Second Mistrial Declared South Asians Must Be Vigilant and Engaged

FOR IMMEDIATE RELEASE
November 5, 2015
Contact: Lakshmi Sridaran, lakshmi@saalt.org

SAALT is outraged that a second mistrial was declared on November 4, 2015 after a deadlocked jury once again failed to convict Madison, AL police officer, Eric Parker, on a civil rights charge brought against him by the U.S. Department of Justice earlier this year. Parker was captured on video beating Indian grandfather, Sureshbhai Patel, to the point of partial paralysis in February after Patel, initially identified by a neighbor as a “suspicious Black man,” repeatedly told the officer he could not speak English. The U.S. Department of Justice re-tried the case after the first mistrial was declared in September.

“While the trial was supposed to focus on the unreasonable use of force that Parker used on Patel, it was Patel’s immigration status and English proficiency skills that were really on trial,” said Lakshmi Sridaran, Director of National Policy and Advocacy at SAALT. Indeed, in his opening remarks, Parker’s attorney said: “When you come to the U.S. we expect you to follow our laws and speak our language. Mr. Patel bears as much responsibility for this as anyone.”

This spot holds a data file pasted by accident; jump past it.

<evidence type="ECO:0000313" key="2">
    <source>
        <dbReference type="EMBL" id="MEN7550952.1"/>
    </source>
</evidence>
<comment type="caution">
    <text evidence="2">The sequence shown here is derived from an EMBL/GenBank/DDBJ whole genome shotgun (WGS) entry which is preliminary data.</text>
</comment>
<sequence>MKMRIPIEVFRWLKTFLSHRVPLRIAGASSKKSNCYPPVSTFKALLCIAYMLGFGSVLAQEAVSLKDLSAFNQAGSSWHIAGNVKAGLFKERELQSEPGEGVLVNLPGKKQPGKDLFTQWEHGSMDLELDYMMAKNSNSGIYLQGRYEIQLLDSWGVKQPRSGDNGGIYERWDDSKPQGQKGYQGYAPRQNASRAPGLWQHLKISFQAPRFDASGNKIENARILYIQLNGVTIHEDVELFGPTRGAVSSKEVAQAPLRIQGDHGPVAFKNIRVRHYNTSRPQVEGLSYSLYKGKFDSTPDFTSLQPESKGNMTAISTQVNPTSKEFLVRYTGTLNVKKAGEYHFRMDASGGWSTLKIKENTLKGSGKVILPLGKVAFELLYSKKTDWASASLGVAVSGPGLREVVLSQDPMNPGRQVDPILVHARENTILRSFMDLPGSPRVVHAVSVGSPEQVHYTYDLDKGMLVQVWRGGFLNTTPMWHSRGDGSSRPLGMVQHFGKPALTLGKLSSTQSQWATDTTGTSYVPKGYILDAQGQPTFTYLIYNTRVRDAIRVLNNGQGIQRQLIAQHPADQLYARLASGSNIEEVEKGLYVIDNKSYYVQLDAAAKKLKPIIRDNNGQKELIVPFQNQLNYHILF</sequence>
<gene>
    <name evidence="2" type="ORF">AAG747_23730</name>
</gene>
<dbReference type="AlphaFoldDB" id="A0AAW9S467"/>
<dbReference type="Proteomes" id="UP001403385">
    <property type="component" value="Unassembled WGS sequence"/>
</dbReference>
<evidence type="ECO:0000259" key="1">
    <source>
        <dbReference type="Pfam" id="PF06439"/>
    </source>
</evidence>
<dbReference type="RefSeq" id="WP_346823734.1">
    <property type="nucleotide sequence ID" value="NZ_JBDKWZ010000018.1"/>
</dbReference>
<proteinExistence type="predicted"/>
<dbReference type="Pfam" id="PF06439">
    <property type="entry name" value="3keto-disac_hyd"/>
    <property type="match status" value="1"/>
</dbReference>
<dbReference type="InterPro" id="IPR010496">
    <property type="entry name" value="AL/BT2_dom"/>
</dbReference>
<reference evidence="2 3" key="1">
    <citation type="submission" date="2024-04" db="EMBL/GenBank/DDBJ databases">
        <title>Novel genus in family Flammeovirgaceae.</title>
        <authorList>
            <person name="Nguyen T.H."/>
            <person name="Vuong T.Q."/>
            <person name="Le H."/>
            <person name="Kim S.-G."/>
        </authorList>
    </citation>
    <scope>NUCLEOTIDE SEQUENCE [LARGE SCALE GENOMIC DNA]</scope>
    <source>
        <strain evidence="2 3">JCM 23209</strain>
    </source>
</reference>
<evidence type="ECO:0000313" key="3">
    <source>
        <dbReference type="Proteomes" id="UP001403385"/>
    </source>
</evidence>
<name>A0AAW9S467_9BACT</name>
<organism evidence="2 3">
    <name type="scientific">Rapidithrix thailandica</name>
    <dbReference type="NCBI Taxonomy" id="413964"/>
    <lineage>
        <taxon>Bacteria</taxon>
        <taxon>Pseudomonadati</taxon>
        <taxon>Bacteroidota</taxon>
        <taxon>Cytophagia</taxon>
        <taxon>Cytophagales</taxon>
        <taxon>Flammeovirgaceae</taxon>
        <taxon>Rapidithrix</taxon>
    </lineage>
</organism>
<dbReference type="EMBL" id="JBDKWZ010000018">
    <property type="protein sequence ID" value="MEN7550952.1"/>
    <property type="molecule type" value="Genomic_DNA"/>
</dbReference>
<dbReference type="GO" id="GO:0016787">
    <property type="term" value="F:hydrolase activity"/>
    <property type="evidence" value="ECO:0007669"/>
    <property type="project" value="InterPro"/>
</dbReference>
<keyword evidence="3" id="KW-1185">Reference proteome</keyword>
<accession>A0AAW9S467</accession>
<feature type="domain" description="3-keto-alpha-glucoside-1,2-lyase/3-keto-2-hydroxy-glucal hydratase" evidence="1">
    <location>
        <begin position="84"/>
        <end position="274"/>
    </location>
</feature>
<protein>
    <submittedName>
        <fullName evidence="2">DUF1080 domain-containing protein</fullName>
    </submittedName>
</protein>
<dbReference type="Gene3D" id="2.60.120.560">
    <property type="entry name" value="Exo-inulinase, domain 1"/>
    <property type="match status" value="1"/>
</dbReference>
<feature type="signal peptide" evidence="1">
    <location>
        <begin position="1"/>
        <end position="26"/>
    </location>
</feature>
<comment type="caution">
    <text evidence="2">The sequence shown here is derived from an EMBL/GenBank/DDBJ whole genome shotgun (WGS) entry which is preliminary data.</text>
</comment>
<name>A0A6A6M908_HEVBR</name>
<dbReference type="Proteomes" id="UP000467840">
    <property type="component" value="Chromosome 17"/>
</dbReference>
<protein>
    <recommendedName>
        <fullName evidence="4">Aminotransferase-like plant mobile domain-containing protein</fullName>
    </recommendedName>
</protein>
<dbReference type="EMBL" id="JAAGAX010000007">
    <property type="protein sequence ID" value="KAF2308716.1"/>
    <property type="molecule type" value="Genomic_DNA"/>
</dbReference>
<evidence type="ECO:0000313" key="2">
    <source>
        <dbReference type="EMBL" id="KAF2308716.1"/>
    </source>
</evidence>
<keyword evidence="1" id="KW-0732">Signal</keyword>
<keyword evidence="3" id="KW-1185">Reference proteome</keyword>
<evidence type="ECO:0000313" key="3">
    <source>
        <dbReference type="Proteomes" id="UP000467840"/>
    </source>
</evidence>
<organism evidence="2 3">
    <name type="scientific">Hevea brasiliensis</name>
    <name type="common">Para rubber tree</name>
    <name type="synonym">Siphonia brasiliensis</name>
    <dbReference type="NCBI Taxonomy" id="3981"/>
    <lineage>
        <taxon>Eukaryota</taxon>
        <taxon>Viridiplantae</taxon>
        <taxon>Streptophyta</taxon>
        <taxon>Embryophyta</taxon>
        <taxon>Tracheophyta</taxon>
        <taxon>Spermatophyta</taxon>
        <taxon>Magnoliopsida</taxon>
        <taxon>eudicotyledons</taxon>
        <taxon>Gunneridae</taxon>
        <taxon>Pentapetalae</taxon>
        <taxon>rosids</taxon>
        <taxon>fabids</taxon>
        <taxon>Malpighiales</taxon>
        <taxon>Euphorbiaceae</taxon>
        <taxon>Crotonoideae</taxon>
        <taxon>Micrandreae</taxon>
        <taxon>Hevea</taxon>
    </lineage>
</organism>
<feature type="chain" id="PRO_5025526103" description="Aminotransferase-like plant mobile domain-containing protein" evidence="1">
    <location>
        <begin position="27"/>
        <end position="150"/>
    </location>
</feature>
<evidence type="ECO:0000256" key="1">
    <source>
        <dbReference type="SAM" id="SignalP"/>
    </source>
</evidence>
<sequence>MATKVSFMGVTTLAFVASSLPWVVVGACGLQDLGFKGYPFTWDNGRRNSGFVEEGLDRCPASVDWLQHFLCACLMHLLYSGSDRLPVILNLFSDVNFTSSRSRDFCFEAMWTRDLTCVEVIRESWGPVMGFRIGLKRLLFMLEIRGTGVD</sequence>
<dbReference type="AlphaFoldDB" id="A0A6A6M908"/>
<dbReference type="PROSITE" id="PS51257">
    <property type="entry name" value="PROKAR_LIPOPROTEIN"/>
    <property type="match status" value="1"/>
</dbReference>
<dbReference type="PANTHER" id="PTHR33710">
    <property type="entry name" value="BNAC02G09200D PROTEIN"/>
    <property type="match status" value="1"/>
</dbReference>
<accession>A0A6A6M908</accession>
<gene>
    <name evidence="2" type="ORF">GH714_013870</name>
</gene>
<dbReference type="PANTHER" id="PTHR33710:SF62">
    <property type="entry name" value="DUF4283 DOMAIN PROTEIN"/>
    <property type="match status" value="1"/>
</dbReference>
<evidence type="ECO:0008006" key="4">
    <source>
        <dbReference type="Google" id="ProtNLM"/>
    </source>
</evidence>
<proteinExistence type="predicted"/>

“We continue to believe in the strength of the evidence and that the defendant’s actions violated the constitutional rights of the plaintiff,” said Bhavani Kakani, President of AshaKiran.

As we see time again with police brutality cases in this country, particularly with Black victims, the message of this case is loud and clear: that police brutality rarely warrants punishment. Dante Barry, Executive Director of Million Hoodies United, noted: “It is absolutely devastating to hear the news from Alabama as it reflects a deep pattern of unfairness for people of color. Although grounded in anti-blackness, police brutality by law enforcement and immigration enforcement is no stranger to South Asian communities and it is indicative of this political moment to be on the path to justice.”

SAALT encourages South Asian Americans to be vigilant and engaged in the efforts of the movement for Black lives to draw attention to the ways in which Black communities in particular, as well as other communities of color, are facing state violence. “The case of Mr. Patel provides an opportunity for South Asians to become active participants in the demands of the movement for Black lives,” said Suman Raghunathan, Executive Director of SAALT.